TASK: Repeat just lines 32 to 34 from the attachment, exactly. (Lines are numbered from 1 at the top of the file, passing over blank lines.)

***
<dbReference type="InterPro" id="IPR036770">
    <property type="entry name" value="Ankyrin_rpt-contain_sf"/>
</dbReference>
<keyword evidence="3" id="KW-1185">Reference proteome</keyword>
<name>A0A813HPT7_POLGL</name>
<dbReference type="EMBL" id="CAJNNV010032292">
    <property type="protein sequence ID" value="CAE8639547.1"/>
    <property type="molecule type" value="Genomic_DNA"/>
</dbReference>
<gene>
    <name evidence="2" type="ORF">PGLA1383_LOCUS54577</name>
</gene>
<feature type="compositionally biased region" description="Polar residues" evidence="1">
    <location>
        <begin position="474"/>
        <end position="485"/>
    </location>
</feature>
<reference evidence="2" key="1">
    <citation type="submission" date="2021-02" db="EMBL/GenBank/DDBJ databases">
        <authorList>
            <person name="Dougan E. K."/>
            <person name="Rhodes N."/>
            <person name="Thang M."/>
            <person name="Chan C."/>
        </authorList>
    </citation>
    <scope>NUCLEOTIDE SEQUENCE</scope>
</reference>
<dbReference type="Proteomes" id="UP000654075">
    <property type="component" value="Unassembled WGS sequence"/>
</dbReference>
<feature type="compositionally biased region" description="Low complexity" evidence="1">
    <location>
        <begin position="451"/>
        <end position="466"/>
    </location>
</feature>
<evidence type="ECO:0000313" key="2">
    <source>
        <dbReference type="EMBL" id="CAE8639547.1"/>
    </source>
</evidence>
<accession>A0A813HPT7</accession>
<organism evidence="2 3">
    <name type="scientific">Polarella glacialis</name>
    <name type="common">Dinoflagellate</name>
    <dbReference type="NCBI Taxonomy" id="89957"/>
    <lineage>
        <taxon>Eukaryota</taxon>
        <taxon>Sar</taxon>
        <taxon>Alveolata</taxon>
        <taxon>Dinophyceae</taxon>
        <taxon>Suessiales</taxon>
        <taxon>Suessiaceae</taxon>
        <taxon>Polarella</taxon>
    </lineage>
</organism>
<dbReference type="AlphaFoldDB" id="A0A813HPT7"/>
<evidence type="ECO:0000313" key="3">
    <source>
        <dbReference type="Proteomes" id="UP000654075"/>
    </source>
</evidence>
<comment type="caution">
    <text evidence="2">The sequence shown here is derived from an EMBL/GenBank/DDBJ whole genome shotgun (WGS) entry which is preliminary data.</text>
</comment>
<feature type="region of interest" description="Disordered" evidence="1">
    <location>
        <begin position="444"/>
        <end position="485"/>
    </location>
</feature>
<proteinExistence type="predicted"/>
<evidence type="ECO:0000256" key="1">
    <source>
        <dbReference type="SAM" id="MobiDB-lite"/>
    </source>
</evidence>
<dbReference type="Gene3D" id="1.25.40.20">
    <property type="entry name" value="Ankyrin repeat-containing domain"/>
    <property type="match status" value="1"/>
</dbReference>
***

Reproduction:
</dbReference>
<feature type="compositionally biased region" description="Low complexity" evidence="1">
    <location>